Estonia and Finland have best EU science teaching
Estonian and Finnish high school students do best at science out of the EU according to a study by the OECD, a Paris-based club of industrialised nations.
The so-called Pisa survey, carried out last year, tested the science, maths, and reading skills of 540,000 15-year old students in 72 countries - the 37 OECD members and a sample list of “partner states” from around the world.
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Singapore was highest in all three skill areas. Canada and Japan also came near the top, while the Dominican Republic was bottom or near bottom.
Zooming in on OECD science studies, Estonia came third, Finland came fifth, and Slovenia was 13th.
Most EU states ranked in the top half of the table, but Croatia, Malta, Slovakia, Greece, Bulgaria, Romania, and Cyprus fell into the bottom half.
Science skills in Romania and Cyprus were on a par with those in Moldova and Uruguay.
In terms of broader Europe, Macedonia and Kosovo did the worst, ranking between Algeria and Tunisia near the bottom of the table.
The results were more or less replicated in the maths and reading areas.
Angel Gurria, the OECD secretary general, said in London on Tuesday (6 December), said that standards had not improved much since 2006.
“Standards in science have flat-lined… and that’s despite a spending increase in OECD countries of 20 percent per primary and secondary student,” he noted.
He said it was “shocking” that not a single country in the survey had managed to improve its performance on science and its performance on greater equity for financially disadvantaged students at the same time.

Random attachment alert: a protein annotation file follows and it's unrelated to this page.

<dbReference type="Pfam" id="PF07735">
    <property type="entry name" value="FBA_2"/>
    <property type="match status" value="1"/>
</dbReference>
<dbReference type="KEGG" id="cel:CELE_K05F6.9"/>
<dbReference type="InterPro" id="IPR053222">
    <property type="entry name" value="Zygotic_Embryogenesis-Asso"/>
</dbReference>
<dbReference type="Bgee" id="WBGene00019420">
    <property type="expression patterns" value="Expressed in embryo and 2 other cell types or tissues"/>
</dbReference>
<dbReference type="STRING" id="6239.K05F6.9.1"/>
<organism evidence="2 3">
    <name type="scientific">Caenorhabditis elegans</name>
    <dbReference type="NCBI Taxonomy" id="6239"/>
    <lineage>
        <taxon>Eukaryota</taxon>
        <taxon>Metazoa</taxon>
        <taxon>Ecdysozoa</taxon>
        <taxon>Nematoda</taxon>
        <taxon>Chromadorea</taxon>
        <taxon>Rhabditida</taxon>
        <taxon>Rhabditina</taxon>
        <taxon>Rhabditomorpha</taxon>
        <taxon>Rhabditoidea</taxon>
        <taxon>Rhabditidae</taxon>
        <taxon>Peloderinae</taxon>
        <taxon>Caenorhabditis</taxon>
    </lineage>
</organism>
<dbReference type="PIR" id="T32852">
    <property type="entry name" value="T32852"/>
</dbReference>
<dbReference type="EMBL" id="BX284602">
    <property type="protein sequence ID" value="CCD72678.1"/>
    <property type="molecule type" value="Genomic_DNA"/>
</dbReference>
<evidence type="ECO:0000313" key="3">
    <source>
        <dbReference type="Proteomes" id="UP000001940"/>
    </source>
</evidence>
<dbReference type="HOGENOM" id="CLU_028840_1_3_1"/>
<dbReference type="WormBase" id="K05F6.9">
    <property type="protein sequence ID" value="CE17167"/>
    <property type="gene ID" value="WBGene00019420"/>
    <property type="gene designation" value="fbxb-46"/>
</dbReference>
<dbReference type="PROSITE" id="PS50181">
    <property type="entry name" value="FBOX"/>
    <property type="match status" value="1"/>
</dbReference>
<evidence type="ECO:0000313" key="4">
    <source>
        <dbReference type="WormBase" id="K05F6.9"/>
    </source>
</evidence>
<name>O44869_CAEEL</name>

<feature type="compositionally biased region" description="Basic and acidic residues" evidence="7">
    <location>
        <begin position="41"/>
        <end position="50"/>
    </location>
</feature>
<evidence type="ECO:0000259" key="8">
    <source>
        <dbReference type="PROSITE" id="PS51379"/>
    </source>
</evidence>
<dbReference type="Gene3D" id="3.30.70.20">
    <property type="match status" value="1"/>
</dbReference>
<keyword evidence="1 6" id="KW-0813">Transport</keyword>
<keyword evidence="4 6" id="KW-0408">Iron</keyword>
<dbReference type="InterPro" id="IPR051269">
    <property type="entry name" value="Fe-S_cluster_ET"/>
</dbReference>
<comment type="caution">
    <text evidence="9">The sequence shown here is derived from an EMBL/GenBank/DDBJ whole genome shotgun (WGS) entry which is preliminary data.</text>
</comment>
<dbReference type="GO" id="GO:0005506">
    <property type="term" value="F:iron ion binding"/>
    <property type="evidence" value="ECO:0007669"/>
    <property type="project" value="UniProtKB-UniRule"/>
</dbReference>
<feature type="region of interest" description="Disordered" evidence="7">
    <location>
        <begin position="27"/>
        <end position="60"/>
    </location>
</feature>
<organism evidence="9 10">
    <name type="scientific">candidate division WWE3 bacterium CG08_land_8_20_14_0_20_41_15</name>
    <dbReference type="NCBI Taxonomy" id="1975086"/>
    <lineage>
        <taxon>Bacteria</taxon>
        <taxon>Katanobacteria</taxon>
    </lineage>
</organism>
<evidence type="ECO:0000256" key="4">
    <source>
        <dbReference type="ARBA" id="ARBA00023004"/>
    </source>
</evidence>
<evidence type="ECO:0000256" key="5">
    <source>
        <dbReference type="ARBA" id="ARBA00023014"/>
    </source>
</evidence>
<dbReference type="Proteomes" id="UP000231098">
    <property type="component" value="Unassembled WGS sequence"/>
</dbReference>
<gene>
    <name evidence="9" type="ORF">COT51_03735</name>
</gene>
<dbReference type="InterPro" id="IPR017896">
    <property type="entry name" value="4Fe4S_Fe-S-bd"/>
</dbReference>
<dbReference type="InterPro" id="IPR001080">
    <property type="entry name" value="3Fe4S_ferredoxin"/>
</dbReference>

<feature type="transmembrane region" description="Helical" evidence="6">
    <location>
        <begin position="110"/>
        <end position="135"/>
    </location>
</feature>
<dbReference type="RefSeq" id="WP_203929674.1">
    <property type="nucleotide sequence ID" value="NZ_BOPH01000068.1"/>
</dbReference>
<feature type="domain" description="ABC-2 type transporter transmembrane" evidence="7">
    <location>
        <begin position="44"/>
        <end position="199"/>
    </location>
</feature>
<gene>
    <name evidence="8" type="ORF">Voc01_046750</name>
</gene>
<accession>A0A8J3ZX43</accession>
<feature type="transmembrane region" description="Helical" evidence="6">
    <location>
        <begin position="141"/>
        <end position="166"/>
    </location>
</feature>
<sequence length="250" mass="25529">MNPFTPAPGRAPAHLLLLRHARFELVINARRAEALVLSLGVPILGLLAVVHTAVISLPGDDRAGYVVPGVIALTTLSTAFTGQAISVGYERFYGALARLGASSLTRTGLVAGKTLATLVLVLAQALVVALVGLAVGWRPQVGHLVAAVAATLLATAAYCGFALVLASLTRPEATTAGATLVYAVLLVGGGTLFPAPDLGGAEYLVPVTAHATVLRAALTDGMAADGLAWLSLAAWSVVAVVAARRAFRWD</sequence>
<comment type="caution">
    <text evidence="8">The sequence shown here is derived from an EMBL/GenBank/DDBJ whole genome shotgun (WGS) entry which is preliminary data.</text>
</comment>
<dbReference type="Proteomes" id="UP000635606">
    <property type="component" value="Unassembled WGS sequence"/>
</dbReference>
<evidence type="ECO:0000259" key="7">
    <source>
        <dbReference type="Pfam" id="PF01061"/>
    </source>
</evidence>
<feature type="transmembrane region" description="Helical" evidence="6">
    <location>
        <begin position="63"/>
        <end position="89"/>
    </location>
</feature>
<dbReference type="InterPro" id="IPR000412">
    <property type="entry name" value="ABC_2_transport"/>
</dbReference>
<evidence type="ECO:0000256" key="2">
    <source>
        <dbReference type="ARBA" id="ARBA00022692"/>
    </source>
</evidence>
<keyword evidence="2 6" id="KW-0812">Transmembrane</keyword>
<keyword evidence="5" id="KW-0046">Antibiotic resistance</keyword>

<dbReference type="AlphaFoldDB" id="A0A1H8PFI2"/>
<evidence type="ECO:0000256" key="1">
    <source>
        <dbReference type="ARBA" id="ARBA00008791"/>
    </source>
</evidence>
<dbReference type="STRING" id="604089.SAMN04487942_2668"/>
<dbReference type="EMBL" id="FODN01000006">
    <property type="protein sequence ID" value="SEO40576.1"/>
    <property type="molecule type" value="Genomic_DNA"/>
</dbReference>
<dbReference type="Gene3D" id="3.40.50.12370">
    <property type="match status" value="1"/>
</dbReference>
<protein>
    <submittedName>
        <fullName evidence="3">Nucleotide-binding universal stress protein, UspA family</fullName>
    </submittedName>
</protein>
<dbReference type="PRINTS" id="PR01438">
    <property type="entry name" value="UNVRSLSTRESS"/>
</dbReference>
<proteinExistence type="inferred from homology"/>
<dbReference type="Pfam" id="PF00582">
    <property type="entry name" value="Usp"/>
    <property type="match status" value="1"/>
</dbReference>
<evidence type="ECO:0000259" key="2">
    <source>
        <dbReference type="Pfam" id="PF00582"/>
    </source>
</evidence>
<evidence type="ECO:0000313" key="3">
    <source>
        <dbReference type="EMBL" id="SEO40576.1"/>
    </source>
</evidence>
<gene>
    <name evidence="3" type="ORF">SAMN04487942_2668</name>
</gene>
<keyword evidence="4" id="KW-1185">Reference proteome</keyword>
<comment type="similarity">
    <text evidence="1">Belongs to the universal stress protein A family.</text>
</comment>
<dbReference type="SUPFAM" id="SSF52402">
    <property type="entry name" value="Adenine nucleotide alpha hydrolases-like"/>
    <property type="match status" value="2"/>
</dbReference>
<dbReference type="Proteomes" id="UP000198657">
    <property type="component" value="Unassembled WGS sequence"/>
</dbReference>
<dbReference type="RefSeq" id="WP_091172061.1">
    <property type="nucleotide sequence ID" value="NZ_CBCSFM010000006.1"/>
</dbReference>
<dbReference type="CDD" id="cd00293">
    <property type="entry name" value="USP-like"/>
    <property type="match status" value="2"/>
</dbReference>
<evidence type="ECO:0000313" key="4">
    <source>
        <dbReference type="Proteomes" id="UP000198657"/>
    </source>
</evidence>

He cited Estonia, as well as Hong Kong and Japan, as places where poorer students tend to do better.
“We know how they do it. They set high and universal expectations for all students. They keep an unwavering focus on great teaching. They target resources on struggling students and schools. And they stick with coherent, long-term strategies,” Gurria said.
He also said disadvantaged immigrant students tend to be more “resilient” than native ones and that the difference in science performance between immigrant and native pupils shrank over the past nine years.
In other findings, the study noted that Finland was the only country where girls did better at science than boys.
“The story here is not about abilities. It’s about different interests, confidence levels and career expectations,” Gurria noted.
The OECD urged Croatia and Italy to provide additional teaching at schools with poorer children because better-off pupils had so much extra home schooling.
It also said that Estonia and Finland were the only countries out of the EU where “at least nine out of 10 15-year-old students master the basics that every student should know before leaving school”.